day Inasmuch as other recent dispatches
bad asserted that the Chinese were strong
ly entrenched in front of the allies above
The Hanover Courier discussing the plan
of campaign, say® to-day that the foreign
office circles regard thesuccess of the pres
ent movement as next to Impossible and
expect that the first task of Count von
Waldersee, after his arrival at the front,
will be to lead the advance on Pekin.
Lieutenant Colonel Reinhold Wagner,
discussing the military problem In the
National Zeltung, argues that the roads
leading from Pekin to the Interior ought
to be seized In order to prevent the es
cape of the rebels, and that then with
n army of from 70,000 to 80,000 men an
advance should be made along both banks
of the Pei Ho.
The possibility of the clashing of Inter
national Interest® in China Is still gener
olly discussed. The Berliner Post, refers
to the landing of the British at Shanghai
end to Russia's action at Nitbhwan, par
ticularly to the latter, as having caused
®°me apprehension among other Powers,
■ol especially In Japan.
•t would not be strange,” says .he
I>o( t. "if other powers did likewise; and
It would cause a serious complication of
the situation If not only Great Britain
J&abannaj) Mofnittg peto#.
but others took occasion from Russia’s
action to adopt steps of far-reaching im
portance for the future.”
AGAIN ATTACKING LEGATION’S.
Prince Tnan and Many High Officials
Have Left Pekin.
London, Aug. 14 —A special dispatch
from Shanghai dated Aug. 13. says num
erous reports from Pekin, dated
have arrived there, describing the sit
uation at the Chinese capital.
It appeals the Chinese are aga ; n des
perately attacking the legations, which
had very few defenders left.
It is also alleged that Prince Tuan and
a hundred high officials have left Pekin
and that the ikws of the capture of Yang
Tsun caused a heavy exodus of the res
Finally, It is said, that the execution of
Cheng Yin Huan, the Cantoneee, who was
special ambassador of China to Queen
Victoria's jubilee, has created widespread
terror, and it is believed to be a fact that
Y’u Lu, the former Viceroy of Chi Li was
killed in battle at Yang Tsun.
apprehension at shanghai.
• — 1
France to Take Steps to Defend Her
Paris, Aug. 14.—Dispatches received
here from the French consul general at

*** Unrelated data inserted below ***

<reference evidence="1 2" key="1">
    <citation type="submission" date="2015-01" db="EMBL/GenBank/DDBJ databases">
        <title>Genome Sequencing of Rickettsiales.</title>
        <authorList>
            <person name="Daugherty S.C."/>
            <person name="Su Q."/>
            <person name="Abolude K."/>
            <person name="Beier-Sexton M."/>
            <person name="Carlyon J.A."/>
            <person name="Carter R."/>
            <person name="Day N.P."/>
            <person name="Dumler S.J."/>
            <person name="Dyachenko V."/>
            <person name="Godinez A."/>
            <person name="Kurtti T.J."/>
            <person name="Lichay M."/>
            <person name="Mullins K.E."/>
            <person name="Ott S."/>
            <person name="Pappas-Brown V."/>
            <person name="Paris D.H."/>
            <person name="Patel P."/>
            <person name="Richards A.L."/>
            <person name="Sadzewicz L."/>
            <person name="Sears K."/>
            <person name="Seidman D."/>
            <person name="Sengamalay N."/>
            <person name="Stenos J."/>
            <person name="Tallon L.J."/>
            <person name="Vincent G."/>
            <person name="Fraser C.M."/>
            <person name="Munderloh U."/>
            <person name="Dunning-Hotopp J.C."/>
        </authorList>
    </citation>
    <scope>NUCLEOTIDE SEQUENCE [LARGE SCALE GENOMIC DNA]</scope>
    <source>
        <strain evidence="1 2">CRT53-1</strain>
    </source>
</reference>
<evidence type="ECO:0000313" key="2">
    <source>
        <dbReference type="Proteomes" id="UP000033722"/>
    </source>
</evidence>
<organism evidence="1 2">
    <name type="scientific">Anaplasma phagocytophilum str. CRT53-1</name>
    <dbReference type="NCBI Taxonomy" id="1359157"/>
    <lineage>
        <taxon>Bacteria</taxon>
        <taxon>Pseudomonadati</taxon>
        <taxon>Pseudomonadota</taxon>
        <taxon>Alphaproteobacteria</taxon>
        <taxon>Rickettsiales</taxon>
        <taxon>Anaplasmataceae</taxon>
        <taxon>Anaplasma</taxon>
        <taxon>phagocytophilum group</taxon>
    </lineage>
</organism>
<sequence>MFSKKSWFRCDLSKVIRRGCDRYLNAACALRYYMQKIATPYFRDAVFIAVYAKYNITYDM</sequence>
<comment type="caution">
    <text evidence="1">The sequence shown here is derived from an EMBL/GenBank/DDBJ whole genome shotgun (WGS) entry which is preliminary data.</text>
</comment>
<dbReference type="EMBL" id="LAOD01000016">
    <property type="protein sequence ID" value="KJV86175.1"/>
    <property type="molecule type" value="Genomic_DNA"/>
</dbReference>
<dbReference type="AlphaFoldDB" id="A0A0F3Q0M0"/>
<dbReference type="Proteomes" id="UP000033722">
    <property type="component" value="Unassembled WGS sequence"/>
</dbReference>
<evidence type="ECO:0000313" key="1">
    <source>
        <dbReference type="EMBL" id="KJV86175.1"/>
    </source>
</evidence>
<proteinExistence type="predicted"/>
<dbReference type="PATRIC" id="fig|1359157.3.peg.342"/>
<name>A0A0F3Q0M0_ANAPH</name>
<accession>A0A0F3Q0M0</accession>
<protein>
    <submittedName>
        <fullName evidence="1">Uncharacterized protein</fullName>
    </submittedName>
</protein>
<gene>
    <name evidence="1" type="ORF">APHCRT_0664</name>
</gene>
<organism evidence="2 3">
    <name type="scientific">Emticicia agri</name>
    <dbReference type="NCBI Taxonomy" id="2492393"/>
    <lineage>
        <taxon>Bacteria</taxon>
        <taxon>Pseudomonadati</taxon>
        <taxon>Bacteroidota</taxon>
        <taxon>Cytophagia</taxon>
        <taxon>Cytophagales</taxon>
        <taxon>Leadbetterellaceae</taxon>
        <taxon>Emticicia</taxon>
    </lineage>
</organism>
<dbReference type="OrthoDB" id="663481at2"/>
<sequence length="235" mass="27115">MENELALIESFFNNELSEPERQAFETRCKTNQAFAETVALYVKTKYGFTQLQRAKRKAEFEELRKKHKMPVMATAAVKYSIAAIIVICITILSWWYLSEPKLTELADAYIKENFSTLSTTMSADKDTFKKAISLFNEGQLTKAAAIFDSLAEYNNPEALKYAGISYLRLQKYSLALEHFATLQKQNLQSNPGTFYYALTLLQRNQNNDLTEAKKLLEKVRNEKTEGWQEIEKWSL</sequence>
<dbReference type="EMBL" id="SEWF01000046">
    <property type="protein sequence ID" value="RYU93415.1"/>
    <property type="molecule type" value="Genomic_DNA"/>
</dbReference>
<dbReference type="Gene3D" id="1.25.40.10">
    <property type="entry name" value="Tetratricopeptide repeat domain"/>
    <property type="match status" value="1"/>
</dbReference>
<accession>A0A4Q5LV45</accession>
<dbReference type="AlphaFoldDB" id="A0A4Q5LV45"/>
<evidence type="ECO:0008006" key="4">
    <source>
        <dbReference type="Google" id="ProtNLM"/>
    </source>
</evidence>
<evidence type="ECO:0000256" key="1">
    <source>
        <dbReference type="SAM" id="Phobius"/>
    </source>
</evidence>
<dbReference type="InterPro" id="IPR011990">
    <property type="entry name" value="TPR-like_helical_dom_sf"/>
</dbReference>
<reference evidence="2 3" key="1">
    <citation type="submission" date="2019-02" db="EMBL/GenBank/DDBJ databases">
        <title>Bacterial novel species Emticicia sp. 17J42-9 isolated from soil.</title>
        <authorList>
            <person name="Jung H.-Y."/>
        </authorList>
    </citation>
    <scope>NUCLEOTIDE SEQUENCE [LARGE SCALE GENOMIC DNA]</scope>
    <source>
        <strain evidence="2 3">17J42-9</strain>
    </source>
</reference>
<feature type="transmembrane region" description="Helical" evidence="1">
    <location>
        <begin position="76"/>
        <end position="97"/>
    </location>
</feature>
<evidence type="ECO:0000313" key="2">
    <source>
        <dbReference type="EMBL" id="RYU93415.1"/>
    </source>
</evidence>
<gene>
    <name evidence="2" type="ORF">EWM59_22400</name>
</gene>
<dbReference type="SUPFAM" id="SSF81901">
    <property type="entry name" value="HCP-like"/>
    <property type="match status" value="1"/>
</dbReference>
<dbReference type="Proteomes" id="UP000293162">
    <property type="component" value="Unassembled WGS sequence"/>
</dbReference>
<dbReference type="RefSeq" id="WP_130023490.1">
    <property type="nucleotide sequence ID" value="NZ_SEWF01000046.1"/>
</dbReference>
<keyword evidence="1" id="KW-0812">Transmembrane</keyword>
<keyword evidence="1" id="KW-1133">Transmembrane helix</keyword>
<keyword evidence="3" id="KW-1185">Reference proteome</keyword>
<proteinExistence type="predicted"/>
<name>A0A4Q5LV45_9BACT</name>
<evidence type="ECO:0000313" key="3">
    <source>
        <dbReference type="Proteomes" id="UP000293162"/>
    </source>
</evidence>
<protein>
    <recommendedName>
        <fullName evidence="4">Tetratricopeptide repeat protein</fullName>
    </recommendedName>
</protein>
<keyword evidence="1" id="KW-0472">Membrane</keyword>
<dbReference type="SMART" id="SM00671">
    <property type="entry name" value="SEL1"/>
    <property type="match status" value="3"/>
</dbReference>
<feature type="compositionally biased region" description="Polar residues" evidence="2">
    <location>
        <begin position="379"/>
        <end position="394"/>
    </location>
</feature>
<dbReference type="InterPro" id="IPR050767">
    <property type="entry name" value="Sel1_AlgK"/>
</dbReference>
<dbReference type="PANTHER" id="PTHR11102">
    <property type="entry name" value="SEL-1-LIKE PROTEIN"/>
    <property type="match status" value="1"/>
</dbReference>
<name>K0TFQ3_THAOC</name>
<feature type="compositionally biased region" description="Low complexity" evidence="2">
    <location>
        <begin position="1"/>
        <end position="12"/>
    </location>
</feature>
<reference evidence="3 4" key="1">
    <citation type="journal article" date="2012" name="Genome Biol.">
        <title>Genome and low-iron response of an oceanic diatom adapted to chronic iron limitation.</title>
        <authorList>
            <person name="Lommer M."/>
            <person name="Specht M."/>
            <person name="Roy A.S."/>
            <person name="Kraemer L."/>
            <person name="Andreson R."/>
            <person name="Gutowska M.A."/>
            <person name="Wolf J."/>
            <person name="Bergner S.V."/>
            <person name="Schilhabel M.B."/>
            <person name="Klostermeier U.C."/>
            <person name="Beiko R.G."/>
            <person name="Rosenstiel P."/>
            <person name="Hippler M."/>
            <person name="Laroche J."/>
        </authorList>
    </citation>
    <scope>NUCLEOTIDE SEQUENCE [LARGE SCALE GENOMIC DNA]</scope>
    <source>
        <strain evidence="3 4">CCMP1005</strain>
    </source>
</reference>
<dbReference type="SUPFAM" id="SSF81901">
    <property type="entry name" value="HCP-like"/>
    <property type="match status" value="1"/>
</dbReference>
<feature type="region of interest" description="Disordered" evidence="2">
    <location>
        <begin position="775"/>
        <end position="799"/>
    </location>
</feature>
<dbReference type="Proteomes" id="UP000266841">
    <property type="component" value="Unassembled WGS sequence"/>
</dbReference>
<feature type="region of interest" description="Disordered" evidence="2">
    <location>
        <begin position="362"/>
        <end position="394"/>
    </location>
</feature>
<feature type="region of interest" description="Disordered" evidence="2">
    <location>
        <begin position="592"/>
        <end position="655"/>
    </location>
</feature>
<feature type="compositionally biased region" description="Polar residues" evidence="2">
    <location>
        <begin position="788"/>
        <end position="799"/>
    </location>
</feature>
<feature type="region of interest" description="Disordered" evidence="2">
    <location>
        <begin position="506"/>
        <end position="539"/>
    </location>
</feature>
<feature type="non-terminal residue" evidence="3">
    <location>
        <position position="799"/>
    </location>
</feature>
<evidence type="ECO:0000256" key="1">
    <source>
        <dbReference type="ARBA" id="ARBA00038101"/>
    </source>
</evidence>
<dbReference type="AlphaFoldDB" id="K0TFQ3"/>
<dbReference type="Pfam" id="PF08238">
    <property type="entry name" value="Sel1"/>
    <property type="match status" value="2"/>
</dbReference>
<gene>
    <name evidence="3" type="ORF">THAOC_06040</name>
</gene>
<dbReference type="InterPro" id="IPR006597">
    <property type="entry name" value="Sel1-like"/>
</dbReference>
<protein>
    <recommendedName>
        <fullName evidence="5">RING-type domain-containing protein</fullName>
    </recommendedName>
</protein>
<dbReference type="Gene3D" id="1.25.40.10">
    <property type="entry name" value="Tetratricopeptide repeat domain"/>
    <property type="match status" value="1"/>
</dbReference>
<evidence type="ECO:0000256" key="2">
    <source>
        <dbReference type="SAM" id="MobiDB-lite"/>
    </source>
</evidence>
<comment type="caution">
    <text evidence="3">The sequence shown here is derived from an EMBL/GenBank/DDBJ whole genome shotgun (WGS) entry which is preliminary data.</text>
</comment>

Shanghai show apprehension exists there
as to the conditions prevailing at Shang
hai, and In its vicinity. The French min
istry have, therefore, decided to take pre
cautions to defend the French ponceseion
Information obtained from * British
sources says the allied troops were with
in twenty-five kilometres of Pekin, but
the date of this news was not stated.
BOMBARDMENT WAS RESUMED.
Report That the Enropean Clmrcta
Yard Was Desecrated.
Berlin, Aug. 14.—A semi-official dispatch
from Tien Tein dated Aug. 8, says the
Russian Colonel Woyczak has received
advices from Pekin announcing that dur
ing the night of July 31 the bombardment
of the foreign legations was resumed and
that the European chureh yard was dese
crate<i - , 4
GLORY BELONGS TO THE JAPS.
Feature® of the Figrht With the Chi
nese at Pel Ttang.
(Copyright, 1900, The Associated Press.)
Shanghai, Monday, Aug. 13.—The follow
ing dispatch has been received from the
Associated Press correspondent with the
allied forces, dated Pei Tsang, August 5,
and forwarded by mail to Che Foo and
"The glory of to-day's fighting belongs
to the Japanese. They did all the hardest
fighting. The Americans were in reserve
and had no casualties. The Japanese, ad
vancing across the plain, had no shelter,
and flanked the Chinese from their strong
mud walls and trenches extending five
miles. The feature of the battle was the
magnificent Japanese cavalry charge
which resulted in the capture of ten field
"The Chinese retreat was orderly and
they left but few dead on the field. The
correspondent of the Press
counted 200 dead' or wounded Japanese.
The British loss was two men killed and